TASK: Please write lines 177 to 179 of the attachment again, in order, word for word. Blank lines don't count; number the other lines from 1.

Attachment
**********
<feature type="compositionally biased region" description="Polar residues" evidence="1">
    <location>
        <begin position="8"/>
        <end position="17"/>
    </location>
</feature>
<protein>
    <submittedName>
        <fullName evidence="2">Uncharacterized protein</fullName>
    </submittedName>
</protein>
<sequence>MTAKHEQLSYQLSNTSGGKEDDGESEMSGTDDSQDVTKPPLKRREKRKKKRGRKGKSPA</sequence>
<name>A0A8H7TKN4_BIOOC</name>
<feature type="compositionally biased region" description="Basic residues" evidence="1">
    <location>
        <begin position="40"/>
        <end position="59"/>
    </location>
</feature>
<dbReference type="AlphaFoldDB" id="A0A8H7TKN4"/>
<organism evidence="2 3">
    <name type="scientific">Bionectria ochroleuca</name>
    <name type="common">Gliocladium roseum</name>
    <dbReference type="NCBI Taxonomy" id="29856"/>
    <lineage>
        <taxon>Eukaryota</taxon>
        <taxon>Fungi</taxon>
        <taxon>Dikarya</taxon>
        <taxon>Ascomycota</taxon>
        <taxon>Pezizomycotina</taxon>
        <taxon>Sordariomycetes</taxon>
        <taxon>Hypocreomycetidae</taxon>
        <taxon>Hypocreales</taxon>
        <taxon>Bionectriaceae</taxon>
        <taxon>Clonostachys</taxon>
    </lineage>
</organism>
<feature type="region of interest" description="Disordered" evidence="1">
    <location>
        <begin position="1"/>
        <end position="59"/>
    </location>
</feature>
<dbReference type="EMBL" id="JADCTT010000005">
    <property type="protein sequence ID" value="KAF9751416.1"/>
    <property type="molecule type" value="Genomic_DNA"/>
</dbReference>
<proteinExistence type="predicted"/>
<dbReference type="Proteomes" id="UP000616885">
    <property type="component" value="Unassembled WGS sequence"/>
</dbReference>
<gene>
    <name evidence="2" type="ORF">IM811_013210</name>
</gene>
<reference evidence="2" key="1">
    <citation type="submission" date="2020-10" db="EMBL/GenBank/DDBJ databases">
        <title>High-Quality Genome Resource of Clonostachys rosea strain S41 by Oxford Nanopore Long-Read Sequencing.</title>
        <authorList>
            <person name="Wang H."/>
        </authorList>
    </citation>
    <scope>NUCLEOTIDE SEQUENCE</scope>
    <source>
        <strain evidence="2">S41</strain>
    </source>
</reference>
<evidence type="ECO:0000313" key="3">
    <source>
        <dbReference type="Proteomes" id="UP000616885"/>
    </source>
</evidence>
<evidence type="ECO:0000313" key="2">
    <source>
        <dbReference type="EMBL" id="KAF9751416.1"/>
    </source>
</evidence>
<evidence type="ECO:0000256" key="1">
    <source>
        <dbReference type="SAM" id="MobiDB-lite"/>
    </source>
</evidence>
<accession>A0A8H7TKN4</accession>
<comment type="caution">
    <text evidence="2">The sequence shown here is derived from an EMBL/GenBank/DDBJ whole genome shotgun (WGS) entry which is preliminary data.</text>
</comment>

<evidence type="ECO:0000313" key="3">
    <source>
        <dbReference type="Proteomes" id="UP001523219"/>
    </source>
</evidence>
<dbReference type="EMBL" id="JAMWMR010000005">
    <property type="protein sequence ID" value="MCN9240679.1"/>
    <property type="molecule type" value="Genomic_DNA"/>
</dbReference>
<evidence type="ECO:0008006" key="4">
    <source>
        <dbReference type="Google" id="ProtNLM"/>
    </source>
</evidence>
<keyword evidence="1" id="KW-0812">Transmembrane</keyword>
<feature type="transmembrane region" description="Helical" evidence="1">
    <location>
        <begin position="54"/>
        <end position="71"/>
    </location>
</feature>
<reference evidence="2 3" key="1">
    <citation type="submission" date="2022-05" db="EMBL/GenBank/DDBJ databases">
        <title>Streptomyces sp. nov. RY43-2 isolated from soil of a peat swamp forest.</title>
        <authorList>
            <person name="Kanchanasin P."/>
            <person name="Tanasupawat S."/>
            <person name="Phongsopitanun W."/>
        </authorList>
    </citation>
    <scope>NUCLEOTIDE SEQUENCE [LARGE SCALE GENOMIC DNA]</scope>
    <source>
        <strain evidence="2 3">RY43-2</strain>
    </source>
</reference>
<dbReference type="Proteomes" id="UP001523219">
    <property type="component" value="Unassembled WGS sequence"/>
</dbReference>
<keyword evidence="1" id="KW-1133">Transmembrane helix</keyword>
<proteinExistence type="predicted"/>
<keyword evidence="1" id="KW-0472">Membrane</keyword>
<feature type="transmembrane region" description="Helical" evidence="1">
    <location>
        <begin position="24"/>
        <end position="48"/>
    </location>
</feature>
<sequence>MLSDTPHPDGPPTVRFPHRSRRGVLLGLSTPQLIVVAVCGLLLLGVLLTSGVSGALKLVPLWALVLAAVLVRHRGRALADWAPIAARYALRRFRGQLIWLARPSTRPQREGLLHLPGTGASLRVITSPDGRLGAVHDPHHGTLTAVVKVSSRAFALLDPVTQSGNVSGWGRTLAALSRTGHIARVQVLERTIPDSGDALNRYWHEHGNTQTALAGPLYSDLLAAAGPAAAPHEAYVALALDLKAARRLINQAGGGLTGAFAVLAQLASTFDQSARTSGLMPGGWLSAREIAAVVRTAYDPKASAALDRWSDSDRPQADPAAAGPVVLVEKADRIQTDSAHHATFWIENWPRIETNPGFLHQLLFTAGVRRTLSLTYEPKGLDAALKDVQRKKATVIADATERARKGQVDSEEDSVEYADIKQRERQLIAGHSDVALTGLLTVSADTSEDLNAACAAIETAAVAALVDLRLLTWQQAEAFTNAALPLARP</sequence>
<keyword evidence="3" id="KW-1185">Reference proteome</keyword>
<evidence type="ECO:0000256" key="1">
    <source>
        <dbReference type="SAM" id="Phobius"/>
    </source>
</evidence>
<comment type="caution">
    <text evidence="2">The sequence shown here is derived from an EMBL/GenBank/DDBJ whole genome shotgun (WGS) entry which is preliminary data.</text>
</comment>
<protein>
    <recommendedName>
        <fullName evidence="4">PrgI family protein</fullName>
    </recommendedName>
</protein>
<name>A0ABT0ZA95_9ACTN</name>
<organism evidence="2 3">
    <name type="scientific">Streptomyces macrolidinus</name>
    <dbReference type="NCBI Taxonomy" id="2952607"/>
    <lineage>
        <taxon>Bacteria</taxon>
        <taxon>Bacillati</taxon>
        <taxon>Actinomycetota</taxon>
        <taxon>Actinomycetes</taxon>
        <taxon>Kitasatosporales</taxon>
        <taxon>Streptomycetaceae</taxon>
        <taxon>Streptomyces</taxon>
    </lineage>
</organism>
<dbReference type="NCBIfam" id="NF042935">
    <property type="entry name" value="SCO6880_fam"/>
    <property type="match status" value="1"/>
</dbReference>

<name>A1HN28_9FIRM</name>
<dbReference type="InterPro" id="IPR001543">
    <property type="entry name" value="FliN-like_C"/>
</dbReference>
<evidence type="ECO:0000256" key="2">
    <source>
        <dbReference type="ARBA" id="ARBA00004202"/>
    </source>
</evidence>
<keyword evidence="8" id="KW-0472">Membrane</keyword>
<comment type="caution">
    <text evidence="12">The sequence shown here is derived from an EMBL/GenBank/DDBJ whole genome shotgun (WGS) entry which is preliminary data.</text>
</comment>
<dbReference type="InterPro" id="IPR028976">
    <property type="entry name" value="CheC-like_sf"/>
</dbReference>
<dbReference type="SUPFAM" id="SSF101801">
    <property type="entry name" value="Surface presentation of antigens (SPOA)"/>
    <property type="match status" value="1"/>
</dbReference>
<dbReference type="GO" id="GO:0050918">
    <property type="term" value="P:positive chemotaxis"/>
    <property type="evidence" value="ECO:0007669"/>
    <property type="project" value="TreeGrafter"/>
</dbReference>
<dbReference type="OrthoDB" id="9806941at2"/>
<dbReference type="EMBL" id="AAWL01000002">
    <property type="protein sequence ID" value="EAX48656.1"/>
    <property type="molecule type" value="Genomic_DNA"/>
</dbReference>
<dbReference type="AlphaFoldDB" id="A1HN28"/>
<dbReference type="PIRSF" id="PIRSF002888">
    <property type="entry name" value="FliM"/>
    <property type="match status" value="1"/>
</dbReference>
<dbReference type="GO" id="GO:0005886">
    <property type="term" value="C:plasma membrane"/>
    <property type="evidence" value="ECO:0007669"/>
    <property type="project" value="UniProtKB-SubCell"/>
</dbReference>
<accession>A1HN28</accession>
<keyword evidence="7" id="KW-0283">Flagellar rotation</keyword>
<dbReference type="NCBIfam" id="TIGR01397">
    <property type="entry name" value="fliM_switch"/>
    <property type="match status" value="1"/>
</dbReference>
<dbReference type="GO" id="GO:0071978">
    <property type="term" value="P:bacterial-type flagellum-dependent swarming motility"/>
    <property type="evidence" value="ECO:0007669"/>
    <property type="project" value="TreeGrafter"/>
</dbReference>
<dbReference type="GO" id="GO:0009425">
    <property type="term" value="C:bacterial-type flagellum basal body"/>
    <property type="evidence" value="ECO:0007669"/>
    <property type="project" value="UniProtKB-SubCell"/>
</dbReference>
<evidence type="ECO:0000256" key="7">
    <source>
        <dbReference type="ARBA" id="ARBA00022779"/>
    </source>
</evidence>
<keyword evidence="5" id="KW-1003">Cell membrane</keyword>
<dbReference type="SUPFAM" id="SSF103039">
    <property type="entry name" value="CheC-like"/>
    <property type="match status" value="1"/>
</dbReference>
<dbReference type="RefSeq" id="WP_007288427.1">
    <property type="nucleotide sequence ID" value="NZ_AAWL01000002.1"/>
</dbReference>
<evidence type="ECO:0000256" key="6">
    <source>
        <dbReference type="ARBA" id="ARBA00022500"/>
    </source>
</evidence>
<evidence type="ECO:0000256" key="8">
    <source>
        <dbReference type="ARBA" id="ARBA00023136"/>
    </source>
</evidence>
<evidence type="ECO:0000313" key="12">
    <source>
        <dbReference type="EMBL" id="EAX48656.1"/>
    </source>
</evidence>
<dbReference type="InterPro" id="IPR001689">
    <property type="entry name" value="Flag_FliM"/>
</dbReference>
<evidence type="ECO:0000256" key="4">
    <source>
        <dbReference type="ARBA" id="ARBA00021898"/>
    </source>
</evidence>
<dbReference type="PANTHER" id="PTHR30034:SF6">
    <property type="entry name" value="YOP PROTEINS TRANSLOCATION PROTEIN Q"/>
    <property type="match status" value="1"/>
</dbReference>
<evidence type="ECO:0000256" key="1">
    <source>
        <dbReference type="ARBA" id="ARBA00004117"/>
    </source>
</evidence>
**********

    <text evidence="12">The sequence shown here is derived from an EMBL/GenBank/DDBJ whole genome shotgun (WGS) entry which is preliminary data.</text>
</comment>
<dbReference type="InterPro" id="IPR028976">